A few of the mansions of the heyday still remain in the 1800-block including the National Historic landmark designated John J. Glessner House designed in 1886 by architect Henry H. Richardson for Glessner;
Marshall Field lived at 1905 South Prairie and purchased 1919 South Prairie for Marshall Field, Jr. It is believed that Solon Spencer Beman had contributed to the design of what is now known as the Marshall Field, Jr. Mansion. Then, Field hired Daniel Burnham to design extensions and additions to the property after purchasing it 1890. In 2007, the Commission on Chicago Landmarks announced the rehabilitation of the Marshall Field Jr. Mansion, which had been vacant for 40 years and which was renovated as six private residences, won a Preservation Award.
Today, Prairie Avenue has buildings indexed in the Chicago Historic Resources Survey in the Near South Side, Douglas, Grand Boulevard, Washington Park and Chatham community areas. Among the properties listed is a simple two-flat used by Al Capone in the 1920s at 7244 South Prairie in Greater Grand Crossing. Other current prominent addresses are the Kimball House at 1801 South Prairie (Near South Side), and 4919 South Prairie (Grand Boulevard).
The William Wallace Kimball House, which is a three-story turreted chateau, was designed by Solon Beman, who is best known for his work in the Pullman District of the Pullman community area.
In 2000, the Howard Van Doren Shaw-designed 1907 Georgian Revival Platt Luggage Building at 2301 South Prairie was the subject of preservation debates when McCormick Place attempted to tear it down to build a parking garage. The conflict, which was not settled before wreckers had knocked a hole in a corner of the building and which included protests and a petition to the Illinois Supreme Court, was described on the front page of The New York Times. Preservationists, including the Landmarks Preservation Council of Illinois and the National Trust for Historic Preservation, eventually dropped their appeals once the Metropolitan Pier and Exposition Authority committed to incorporating the original facade of the building into the exterior of the parking garage at an additional cost of $2.5 million to the project.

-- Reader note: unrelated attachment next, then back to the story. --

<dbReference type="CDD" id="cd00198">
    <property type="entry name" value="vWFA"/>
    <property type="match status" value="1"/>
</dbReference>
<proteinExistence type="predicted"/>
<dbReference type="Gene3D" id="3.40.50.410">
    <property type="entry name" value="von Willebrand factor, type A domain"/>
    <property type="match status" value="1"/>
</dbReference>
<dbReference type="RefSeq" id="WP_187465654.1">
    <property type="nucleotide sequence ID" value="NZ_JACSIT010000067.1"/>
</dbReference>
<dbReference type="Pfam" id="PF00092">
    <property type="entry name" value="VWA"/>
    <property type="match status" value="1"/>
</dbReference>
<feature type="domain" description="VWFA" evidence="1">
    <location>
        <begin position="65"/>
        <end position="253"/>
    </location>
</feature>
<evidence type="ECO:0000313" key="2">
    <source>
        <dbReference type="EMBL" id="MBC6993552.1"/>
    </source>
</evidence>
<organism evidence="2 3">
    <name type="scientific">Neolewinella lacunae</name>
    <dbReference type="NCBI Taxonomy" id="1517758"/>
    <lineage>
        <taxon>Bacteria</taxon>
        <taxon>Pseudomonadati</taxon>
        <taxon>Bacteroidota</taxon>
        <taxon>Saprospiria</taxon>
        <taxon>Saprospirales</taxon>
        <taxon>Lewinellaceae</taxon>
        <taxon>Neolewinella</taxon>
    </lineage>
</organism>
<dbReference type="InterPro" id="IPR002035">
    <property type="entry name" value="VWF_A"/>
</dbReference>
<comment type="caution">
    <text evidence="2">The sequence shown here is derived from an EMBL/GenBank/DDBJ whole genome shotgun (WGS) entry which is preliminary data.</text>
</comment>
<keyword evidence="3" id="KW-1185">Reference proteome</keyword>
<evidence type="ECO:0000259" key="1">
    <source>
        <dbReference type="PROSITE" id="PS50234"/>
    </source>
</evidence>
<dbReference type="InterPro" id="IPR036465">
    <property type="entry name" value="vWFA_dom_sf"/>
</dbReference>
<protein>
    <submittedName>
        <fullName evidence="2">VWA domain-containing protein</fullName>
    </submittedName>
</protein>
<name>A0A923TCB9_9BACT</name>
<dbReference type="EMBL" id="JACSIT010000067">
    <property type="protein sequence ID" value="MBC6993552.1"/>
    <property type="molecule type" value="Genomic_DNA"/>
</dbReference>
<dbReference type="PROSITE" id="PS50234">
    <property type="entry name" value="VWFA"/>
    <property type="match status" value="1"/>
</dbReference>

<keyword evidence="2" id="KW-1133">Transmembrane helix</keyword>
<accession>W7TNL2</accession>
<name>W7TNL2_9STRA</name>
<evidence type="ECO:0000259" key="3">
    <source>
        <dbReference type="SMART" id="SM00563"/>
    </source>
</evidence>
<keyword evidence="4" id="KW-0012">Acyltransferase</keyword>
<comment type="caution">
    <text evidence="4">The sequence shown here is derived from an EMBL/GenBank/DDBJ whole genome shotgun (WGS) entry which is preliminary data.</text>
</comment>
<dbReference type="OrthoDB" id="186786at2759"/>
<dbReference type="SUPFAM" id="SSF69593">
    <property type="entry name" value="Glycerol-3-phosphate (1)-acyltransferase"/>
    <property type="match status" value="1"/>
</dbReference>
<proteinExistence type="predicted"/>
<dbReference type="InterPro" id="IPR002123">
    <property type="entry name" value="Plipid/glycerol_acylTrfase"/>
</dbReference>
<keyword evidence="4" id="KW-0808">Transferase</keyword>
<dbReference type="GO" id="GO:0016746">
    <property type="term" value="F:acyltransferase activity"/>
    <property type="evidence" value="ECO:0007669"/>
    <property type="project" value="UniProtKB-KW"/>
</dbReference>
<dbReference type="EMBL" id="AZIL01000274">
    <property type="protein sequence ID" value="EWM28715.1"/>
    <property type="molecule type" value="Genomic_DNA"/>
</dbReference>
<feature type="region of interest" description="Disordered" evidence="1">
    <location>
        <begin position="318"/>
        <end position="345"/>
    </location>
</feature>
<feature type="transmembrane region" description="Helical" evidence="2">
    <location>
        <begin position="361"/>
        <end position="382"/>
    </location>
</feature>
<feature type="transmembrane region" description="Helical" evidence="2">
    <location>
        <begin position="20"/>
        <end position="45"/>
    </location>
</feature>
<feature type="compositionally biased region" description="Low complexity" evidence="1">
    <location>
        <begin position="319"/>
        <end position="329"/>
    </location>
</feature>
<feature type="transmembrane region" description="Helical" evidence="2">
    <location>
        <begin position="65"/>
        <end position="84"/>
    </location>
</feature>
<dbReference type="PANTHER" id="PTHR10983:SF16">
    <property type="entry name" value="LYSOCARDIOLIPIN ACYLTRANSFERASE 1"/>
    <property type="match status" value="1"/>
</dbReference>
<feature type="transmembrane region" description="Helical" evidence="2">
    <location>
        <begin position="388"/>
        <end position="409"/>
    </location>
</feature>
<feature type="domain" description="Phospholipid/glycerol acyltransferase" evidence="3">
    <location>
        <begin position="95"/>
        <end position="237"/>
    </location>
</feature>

A book on the history of the street, entitled Chicago's Historic Prairie Avenue, was published on June 2, 2008, as part of Arcadia Publishing Co.'s Images of America series. William H. Tyre is the author. In 2006, the Prairie District Neighborhood Alliance, a non-profit organization, was formed to provide representation for thousands of South Loop residents, including the Prairie District, Central Station and Museum Park, Motor Row, the South Michigan Ave Corridor, as well as other areas of the Near South Side..
In 2003, the area redevelopment was well underway. Deindustrialization and urbanization had pushed out manufacturing. As a result, factories were generally demolished, or converted to loft apartment buildings. Some neglected mansions survive as restored or renovated properties in the historic district. and it will be second to the Trump World Tower in the United States. It will retain this title as tallest all-residential building in Chicago until the completion of the Chicago Spire.
- Official City of Chicago Near South Side Map
- Glessner House Museum
- Prairie District Neighborhood Alliance Website